CAA leaders — already dealing with tension over the distribution of money in the wake of a change in ownership and a lawsuit alleging the agency was complicit in sending clients to meetings with Harvey Weinstein — have been laboring to save Dakhil’s career at the agency, reaching out to both the Anti-Defamation League and the American Jewish Committee, with which the agency had a pre-existing partnership. The ADL confirms that Dakhil has been in talks with CEO and national director Jonathan Greenblatt but declines to provide further information. The AJC has provided a tutor.

But some in Hollywood are not convinced that Dakhil, the daughter of Libyan immigrants, needs tutoring, or that she could have been unaware of the impact of her words. Some industry insiders have passed around a strongly worded letter to the editor that Dakhil had sent to the UCLA Daily Bruin in 1996 when she was an undergraduate. 

The letter is hardly some kind of smoking antisemitic gun. Dakhil complained about the Bruin‘s account of a rally to protest an Israeli attack in southern Lebanon that killed 106 people. She objected to the paper’s characterization of the rally as a Muslim event when “people of all colors, races and religions were present.” She also noted that the article in question failed to mention “brutal Israeli forces [who] mercilessly raided innocent victims in Lebanon.”

To detractors, the 1996 letter reveals that Dakhil was outspoken about conflicts in the Middle East even as a teenager. “It shows that you have a long history with a very specific thought process,” says a former colleague. ”You went to UCLA in the ’90s, you were so vocal that you wrote a letter, then you became an agent, you’re on the board of CAA, and now you say your Jewish friends are educating you?”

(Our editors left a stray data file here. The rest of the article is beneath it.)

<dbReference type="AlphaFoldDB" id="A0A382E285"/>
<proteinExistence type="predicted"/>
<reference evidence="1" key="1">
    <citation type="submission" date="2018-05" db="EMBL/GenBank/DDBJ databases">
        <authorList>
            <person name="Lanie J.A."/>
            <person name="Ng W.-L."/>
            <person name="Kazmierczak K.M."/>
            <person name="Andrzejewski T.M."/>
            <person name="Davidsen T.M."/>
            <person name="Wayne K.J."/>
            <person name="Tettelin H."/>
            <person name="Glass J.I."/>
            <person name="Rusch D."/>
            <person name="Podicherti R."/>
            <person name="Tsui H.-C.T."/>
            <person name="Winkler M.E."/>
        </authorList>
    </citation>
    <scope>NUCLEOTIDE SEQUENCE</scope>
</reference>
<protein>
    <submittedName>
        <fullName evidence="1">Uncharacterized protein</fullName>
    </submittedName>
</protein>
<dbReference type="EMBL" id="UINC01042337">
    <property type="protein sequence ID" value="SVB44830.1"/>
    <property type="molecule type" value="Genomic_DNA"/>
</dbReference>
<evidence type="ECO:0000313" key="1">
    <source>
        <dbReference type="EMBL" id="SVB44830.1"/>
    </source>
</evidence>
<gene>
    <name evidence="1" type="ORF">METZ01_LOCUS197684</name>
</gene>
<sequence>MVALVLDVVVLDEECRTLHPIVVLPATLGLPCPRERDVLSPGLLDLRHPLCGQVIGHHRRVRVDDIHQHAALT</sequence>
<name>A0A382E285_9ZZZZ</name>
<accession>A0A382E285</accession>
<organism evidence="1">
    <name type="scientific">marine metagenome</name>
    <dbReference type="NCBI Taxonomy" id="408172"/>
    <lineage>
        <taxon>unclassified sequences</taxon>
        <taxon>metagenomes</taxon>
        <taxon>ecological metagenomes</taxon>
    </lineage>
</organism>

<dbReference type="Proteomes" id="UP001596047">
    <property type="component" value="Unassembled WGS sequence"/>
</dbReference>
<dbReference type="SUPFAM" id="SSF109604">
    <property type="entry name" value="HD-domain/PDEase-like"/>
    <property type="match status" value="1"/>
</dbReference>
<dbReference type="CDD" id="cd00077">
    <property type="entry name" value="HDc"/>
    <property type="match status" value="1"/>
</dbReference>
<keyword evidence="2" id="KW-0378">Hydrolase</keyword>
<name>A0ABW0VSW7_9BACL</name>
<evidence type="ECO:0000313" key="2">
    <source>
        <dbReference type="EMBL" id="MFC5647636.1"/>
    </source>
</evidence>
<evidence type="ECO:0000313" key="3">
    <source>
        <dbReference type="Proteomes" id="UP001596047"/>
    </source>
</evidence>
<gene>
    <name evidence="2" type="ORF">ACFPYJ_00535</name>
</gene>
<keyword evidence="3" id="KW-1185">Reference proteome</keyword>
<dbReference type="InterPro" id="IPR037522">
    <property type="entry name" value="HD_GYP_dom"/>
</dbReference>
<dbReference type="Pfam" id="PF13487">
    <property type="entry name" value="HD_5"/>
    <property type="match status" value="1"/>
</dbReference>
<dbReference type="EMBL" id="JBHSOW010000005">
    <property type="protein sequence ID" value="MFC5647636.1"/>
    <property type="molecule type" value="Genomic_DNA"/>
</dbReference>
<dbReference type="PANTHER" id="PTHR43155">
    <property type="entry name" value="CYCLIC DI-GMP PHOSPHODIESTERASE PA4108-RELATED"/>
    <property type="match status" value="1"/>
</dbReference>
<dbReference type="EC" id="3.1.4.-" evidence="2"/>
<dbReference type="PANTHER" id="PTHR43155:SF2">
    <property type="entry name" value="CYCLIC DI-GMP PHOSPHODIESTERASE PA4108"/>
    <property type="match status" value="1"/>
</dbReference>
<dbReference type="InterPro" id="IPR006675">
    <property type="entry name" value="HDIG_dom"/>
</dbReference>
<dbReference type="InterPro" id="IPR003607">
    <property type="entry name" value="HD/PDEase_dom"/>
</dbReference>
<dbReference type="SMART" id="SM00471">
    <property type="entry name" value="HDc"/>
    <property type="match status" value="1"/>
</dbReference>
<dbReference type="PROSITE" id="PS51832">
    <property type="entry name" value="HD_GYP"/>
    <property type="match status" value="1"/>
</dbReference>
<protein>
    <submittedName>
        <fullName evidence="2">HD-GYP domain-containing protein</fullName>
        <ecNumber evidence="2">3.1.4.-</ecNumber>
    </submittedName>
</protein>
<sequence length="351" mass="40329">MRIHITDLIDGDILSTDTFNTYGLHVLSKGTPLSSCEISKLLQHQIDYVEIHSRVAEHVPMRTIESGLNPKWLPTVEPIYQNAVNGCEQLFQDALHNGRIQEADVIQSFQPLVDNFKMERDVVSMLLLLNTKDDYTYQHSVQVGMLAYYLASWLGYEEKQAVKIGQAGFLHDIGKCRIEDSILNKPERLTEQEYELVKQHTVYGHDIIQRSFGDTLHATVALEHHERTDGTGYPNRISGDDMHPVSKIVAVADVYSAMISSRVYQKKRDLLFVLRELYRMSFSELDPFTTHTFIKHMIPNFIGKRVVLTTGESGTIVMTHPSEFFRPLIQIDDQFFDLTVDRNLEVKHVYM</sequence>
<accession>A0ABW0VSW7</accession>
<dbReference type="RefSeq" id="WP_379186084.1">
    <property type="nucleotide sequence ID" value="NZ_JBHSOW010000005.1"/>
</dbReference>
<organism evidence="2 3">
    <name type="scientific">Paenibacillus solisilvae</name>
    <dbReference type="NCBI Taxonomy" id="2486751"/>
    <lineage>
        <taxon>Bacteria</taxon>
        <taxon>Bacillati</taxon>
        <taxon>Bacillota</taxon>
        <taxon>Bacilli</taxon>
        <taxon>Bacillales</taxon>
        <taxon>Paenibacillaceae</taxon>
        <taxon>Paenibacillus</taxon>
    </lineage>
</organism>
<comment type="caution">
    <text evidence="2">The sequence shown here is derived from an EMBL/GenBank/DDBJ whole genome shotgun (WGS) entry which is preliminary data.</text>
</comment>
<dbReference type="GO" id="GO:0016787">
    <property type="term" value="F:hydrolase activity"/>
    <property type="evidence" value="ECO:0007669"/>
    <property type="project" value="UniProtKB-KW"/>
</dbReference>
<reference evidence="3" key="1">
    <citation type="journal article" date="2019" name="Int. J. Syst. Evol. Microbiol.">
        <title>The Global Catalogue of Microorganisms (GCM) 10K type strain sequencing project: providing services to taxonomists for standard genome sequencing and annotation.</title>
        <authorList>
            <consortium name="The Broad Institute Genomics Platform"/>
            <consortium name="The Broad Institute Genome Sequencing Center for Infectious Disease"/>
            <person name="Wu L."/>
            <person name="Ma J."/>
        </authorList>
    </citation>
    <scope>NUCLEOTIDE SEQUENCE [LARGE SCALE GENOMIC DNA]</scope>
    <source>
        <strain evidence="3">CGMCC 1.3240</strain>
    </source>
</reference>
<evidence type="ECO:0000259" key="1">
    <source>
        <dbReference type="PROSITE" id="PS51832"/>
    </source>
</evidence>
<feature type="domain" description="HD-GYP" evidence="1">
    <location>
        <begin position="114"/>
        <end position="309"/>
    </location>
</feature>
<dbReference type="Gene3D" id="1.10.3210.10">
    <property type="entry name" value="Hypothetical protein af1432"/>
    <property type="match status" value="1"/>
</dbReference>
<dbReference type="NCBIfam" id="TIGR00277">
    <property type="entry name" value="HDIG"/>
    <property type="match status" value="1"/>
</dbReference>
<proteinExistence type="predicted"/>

Says a multi-hyphenate CAA client: “I was more stunned by the stupidity of it – an agent whose company represents so many Jewish icons, to post something like that,” says this person. “To use [ignorance] as an excuse was getting a lot of eye-rolling.”

Likely because the issues are so polarizing, few have stepped forward publicly either to praise or condemn Dakhil. Ava DuVernay posted a photo of a smiling Dakhil captioned, “My brilliant agent, Maha Dakhil, A true gem,” but DuVernay did not respond to a request for comment. J.J. Abrams wrote a letter in support of Dakhil to agency leadership but didn’t make it public. On the other side of the coin, Dan Erlij, a senior UTA television agent, posted: “Apparently ‘the line’ for getting fired in this town is NOT posting hate speech that is also demonstrably false on the public platform. Who knew?”

Inside the agency, the waters are still roiling. Says a CAA insider: “We all wonder, what did Steven say? What did Natalie say? What about Salma?” Israel-born Natalie Portman, a Dakhil client, is said to be exploring a possible change in representation. She declined to comment. Dakhil is said to be very close to client Salma Hayek, whose husband, François-Henri Pinault, just acquired a majority interest in CAA, and whose father is a Mexican of Lebanese heritage. Hayek, too, declined to comment.